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View Full Version : Can "Parallax 433 MHz RF Transmitter" be used for long range data communication?



Kashif
02-19-2010, 09:49 PM
Hi,

I have checked the specification of "Parallax 433 MHz RF Transmitter" and the site says, it can support the communication range of up to 500 feet.

I am looking for something that could give me an operating range of a few miles ( or at least a mile plus ).

Can anyone advice me where to look for?

Thanx· & Regards.

P.S: - I am using Basic Stamp 2 with BOE

Mike Green
02-20-2010, 12:13 AM
Digi has some long range wireless modems: www.digi.com/products/wireless/long-range-multipoint/ (http://www.digi.com/products/wireless/long-range-multipoint/)

There's no way you'd be able to use Parallax's transmitter for the kind of range you want. The 500 feet mentioned is a maximum range under ideal conditions.

Keep in mind that the antenna you use is important and antenna positioning is also important for good range. Digi quotes an indoor range of maybe 3000 feet. That's not unusual outdoors with minimal antennas and obstacles between transmitter and receiver.

Post Edited (Mike Green) : 2/19/2010 4:20:47 PM GMT

JD
02-20-2010, 02:56 AM
Kashif,

I agree; the XBEE modules that are available are far easier and better than the 433 MHz in almost every regard. The module I would recommend reviewing is the 60mW XBEE module; which are rated up to a mile outside. Here is the link for you to review the module; keep in mind if you get the module you would want to get an adapter board as the pin layout of the XBEE modules are not the friendliest of connections for prototyping in a breadboard. There is also a patch antenna if space is an obstacle.

XBEE Module [ 60mW ]:
http://www.parallax.com/Store/Accessories/CommunicationRF/tabid/161/CategoryID/36/List/0/catpageindex/2/Level/a/ProductID/641/Default.aspx?SortField=ProductName%2cProductName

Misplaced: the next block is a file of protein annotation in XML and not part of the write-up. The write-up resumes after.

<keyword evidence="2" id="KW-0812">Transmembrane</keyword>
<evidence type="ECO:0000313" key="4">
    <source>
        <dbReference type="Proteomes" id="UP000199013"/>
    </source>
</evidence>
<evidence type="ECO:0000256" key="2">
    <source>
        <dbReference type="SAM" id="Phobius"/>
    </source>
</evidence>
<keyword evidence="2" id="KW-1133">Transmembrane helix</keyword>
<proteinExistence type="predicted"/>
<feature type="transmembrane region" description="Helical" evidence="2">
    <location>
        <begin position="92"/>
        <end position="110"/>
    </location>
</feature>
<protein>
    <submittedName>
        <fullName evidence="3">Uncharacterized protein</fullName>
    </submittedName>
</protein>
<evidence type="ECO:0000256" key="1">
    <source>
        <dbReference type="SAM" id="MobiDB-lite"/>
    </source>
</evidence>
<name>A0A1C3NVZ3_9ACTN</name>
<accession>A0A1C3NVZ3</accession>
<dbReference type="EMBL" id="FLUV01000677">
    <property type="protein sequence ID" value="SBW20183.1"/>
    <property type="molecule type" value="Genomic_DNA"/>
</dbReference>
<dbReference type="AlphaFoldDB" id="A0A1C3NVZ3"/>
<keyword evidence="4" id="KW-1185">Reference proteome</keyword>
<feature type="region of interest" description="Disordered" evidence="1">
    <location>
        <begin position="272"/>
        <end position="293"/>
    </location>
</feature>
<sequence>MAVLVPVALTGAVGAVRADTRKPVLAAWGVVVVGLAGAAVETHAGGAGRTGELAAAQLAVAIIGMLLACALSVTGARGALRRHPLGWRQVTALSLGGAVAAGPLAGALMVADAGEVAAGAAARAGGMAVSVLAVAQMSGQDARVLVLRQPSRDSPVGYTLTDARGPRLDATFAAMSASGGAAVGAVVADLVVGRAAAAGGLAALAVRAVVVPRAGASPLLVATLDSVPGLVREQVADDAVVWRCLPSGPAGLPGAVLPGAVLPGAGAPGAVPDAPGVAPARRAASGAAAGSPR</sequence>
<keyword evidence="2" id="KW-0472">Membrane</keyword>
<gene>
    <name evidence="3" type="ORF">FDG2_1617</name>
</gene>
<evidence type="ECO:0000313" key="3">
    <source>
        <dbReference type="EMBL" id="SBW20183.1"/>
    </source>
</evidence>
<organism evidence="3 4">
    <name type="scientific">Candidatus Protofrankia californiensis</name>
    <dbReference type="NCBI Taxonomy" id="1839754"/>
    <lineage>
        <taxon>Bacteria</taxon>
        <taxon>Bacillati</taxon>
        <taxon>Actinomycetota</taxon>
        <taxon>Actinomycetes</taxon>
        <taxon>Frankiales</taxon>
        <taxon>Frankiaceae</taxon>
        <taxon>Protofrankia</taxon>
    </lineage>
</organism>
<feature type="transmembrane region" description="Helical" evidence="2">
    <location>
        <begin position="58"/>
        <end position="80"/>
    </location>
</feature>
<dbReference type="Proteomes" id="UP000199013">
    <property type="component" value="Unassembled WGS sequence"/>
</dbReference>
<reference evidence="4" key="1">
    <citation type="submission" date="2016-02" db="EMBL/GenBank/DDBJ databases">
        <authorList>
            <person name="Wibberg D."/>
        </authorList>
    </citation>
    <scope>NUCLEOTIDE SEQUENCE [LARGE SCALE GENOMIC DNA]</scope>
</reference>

XBEE Adapter:
http://www.parallax.com/Store/Accessories/CommunicationRF/tabid/161/CategoryID/36/List/0/catpageindex/2/Level/a/ProductID/639/Default.aspx?SortField=ProductName%2cProductName

Feel free to ask more questions as they arise.

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Respectfully,


Joshua Donelson
www.parallax.com (http://www.parallax.com)

Kashif
02-20-2010, 03:54 AM
Joshua Donelson (Parallax) said...

Kashif,

I agree; the XBEE modules that are available are far easier and better than the 433 MHz in almost every regard. The module I would recommend reviewing is the 60mW XBEE module; which are rated up to a mile outside. Here is the link for you to review the module; keep in mind if you get the module you would want to get an adapter board as the pin layout of the XBEE modules are not the friendliest of connections for prototyping in a breadboard. There is also a patch antenna if space is an obstacle.

XBEE Module [ 60mW ]:
http://www.parallax.com/Store/Accessories/CommunicationRF/tabid/161/CategoryID/36/List/0/catpageindex/2/Level/a/ProductID/641/Default.aspx?SortField=ProductName%2cProductName

XBEE Adapter:
http://www.parallax.com/Store/Accessories/CommunicationRF/tabid/161/CategoryID/36/List/0/catpageindex/2/Level/a/ProductID/639/Default.aspx?SortField=ProductName%2cProductName

Feel free to ask more questions as they arise.


Dear Joshua,

Thanx for the info. "60mW XBEE module" which you have recommended will surely solve my problem for now.
Just to confirm, I will need a pair of XBEE Pro modules with a pair of respective adapters to form a transmitter/receiver link, right?

What about the transmission rate? Actually, I want to use the above combination to replicate the behavior of R/C controlled vehicles.